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The Extraordinary Business Book Club

Alison Jones, publisher and book coach, explores business books from both a writer's and a reader's perspective. Interviews with authors, publishers, business leaders, entrepreneurs, tech wizards, social media strategists, PR and marketing experts and others involved in helping businesses tell their story effectively.
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Now displaying: April, 2018
Apr 30, 2018

"There's this comfortable way of thinking that we're programmed by evolution to enjoy, which is thinking in patterns. That makes life so much easier and so much more approachable, when we rely on lessons we've learned in the past, when we observe other people and we do the things that they're doing, when we create predictability. It all just makes life easy to process. It's pretty good when the world stays still. The problem is, what feels safe is actually really dangerous if the world is changing around us."

And that's what prompted Jonah Sachs, storyteller, author and entrepreneur, to write Unsafe Thinking: How to be Creative and Bold When You Need It Most. In this episode Jonah reveals how he went about researching the book by interviewing high-profile unsafe thinkers ("I realised if I wanted to get them to talk to me I'd have to say I was writing a book...") and explains how he uses stories to translate facts and findings into a narrative that readers will connect with, and therefore understand and remember more easily.

There's some profound wisdom and practical tips for would-be business book writers, and some thoughts on what writing means for a 21st-century business owner.

This is pure gold. Put the kettle on and listen up.

 

Apr 23, 2018

Another helping of best bits from recent episode: we're talking about 'fast books' and 'slow books' - which kind is yours? - writing with a co-author, and how doodling can help you come sideways at a book.

Tune in, sit back, and listen to insights and inspiration from these superb writers: 

  • Steve Scott on how he's written 70 books in around a decade;
  • Robert Cialdini on why it took him more than 30 years to write a second solo-authored book after Influence;
  • Joe Pulizzi on how books fit into the content marketing mix; 
  • Jurgen Appelo on the agile approach to writing; 
  • Daniel Coyle on writing as a building process;
  • Elaine Gould on the sheer relief of finishing a 'slow book'; 
  • Morra Aarons-Mele on the different tempos of social media, blogging, content marketing and books; 
  • Lyn Bromley & Donna Whitbrook on how to write together without falling out; 
  • Edgar Papke & Thomas Lockwood on why co-authorship is more than the sum of the parts; 
  • Kate Raworth on how an idle doodle evolved into the award-winning book Doughnut Economics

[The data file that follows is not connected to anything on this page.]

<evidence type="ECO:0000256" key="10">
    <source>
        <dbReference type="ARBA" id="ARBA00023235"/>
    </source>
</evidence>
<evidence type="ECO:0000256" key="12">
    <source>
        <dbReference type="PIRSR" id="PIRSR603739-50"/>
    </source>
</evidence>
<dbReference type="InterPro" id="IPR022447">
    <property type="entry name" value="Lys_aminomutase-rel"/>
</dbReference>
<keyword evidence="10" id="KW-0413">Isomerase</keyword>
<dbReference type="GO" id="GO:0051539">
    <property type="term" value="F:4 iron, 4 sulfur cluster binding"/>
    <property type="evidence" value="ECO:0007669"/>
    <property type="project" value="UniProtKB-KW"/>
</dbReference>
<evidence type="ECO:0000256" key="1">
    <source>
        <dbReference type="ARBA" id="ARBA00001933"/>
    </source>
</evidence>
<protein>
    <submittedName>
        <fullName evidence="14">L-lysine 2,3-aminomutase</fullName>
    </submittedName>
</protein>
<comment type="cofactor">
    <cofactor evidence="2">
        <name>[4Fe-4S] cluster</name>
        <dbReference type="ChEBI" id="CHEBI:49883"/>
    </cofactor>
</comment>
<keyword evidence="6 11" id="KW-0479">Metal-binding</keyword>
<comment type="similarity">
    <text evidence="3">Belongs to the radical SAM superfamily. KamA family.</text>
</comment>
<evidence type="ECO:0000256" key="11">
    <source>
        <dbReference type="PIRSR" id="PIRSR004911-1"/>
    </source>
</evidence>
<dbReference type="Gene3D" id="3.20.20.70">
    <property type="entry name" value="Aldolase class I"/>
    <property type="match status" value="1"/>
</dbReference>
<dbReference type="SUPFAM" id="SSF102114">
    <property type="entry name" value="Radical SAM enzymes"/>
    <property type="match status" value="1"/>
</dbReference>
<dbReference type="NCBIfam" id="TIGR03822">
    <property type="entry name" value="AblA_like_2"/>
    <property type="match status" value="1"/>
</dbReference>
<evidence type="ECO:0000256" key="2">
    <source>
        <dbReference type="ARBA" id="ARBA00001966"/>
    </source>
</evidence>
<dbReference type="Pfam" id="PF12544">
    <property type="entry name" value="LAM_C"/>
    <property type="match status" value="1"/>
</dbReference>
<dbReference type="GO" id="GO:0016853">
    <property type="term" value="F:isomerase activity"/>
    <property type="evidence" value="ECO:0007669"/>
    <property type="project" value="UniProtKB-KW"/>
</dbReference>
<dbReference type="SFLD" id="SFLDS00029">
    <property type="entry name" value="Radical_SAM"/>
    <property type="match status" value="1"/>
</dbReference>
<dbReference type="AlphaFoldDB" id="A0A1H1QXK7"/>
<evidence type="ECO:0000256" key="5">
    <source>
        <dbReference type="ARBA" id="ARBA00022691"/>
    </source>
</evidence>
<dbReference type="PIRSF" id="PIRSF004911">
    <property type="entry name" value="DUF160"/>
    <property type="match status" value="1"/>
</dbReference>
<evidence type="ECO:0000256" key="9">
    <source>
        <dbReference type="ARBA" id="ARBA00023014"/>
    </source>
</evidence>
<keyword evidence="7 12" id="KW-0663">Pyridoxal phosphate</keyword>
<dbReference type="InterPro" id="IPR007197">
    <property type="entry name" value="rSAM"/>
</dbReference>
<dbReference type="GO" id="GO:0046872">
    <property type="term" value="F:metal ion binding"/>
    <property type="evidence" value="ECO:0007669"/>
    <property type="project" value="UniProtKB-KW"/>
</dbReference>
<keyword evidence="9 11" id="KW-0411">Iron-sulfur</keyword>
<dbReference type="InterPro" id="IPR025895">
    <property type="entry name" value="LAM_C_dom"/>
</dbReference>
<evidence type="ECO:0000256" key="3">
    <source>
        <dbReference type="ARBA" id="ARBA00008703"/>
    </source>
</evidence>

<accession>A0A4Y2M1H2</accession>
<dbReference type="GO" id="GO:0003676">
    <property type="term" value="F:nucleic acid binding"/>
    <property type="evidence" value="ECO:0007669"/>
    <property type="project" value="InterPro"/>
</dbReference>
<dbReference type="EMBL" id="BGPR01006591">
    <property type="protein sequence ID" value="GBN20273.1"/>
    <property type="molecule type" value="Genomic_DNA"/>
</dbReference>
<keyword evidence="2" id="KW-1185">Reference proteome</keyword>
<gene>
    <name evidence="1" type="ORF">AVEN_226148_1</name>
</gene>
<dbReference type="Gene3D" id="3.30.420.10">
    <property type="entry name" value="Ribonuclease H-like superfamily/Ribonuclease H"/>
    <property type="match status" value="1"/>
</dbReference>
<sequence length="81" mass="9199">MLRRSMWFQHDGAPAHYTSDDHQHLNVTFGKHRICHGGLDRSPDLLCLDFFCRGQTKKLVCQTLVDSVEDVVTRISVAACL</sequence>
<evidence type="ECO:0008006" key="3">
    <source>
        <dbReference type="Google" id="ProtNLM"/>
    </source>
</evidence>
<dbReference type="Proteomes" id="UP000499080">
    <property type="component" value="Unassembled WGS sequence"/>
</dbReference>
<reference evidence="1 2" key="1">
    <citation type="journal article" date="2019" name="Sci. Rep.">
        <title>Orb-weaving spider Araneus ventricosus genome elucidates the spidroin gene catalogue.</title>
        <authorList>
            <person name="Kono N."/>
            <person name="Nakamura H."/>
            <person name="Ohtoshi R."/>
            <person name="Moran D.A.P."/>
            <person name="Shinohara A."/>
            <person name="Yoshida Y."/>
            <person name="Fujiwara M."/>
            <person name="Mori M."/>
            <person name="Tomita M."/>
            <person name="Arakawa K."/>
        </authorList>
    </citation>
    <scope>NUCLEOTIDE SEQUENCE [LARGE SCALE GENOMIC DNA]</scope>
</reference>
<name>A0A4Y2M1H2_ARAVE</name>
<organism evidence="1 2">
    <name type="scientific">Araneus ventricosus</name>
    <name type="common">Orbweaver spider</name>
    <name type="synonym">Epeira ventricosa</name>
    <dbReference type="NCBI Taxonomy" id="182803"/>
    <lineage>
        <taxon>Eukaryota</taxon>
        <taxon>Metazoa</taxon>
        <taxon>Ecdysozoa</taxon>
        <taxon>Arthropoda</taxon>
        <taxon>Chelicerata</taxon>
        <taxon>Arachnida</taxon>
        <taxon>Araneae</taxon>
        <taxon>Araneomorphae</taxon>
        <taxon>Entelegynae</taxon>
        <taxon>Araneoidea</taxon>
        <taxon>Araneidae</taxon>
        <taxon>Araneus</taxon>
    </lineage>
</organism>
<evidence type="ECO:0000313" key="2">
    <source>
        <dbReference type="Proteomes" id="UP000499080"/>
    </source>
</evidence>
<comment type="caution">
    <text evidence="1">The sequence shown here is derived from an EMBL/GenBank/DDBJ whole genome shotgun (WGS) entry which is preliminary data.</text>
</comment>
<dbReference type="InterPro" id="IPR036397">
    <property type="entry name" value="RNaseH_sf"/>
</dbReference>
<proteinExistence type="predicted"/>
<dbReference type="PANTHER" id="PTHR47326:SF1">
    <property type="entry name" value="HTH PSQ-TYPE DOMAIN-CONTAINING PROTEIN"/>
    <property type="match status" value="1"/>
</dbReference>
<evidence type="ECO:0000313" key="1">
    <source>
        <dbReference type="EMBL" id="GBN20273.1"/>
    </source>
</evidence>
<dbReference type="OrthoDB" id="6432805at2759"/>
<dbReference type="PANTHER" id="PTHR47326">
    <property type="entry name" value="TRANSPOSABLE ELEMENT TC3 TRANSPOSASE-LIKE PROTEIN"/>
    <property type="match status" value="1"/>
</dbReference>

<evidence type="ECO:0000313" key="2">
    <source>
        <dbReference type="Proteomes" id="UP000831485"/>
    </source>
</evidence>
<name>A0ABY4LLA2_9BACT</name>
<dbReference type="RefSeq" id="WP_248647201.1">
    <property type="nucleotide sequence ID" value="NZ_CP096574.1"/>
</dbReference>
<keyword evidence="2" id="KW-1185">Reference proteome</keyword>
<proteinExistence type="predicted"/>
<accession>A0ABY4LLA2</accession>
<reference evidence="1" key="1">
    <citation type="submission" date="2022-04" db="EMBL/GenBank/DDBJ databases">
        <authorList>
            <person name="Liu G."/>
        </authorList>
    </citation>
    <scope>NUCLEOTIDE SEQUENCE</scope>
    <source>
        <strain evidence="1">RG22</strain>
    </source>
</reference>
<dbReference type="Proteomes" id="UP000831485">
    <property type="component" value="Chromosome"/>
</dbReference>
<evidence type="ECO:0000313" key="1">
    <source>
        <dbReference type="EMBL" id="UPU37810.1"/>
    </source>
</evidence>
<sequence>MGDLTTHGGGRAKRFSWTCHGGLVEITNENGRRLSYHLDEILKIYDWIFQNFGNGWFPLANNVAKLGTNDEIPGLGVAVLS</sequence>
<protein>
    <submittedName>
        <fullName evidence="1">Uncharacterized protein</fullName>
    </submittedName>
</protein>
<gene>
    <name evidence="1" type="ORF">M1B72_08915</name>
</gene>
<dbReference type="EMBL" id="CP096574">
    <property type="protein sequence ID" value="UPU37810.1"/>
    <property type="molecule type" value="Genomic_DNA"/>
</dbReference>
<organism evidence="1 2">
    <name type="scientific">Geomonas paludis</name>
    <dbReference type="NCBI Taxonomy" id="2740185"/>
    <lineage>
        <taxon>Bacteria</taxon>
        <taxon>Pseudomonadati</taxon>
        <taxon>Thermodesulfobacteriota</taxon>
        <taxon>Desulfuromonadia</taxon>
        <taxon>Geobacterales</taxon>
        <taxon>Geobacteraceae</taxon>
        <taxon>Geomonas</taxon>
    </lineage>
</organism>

Apr 16, 2018

Steve Scott started writing and publishing to build his business, but pretty soon his business became writing and publishing books: he now has more than 60 to his name, all focused on helping internet entrepreneurs succeed.

In this week's podcast this multi-bestselling author reflects on what he's learned about the process and where he goes from here, and generously shares his best tips for producing and promoting books. I learned a huge amount from our conversation - I know you will too.

Apr 9, 2018

Something a bit different this week: I interview myself to pull out some of the learnings from the process of writing This Book Means Business, a book about writing a book to build your business written to build my business. Meta, huh? 

Discover how and why this podcast began and some thoughts on how podcasting might work for you, what happened when I faced the fear and took the advice of my guests, and what's next now the book is out. 

You can also listen in to the short talk given at the launch itself on 26 March at the Free Word Centre in London, and join in the toast to us - may we be the authors our readers need. 

Apr 2, 2018

Leadership expert Jurgen Appelo's advice to first-time authors is simple: 'Iterate.'

He goes on to explain: 'You need a feedback cycle. You need to know as soon as possible whether it is making sense, what you're writing. People have to read it.'

Jurgen walks the talk, building his community as he wrote #Workout and selling 5,000 highly illustrated books immediately to his own fan base, before it was picked up by a traditional publisher.

This interplay between traditional and self-publishing is one fascinating aspect of this interview, as is the importance of building a platform and community as you write, but there are many other gems such as Jurgen's approach to illustrating his own book and his up-front permissions policy.

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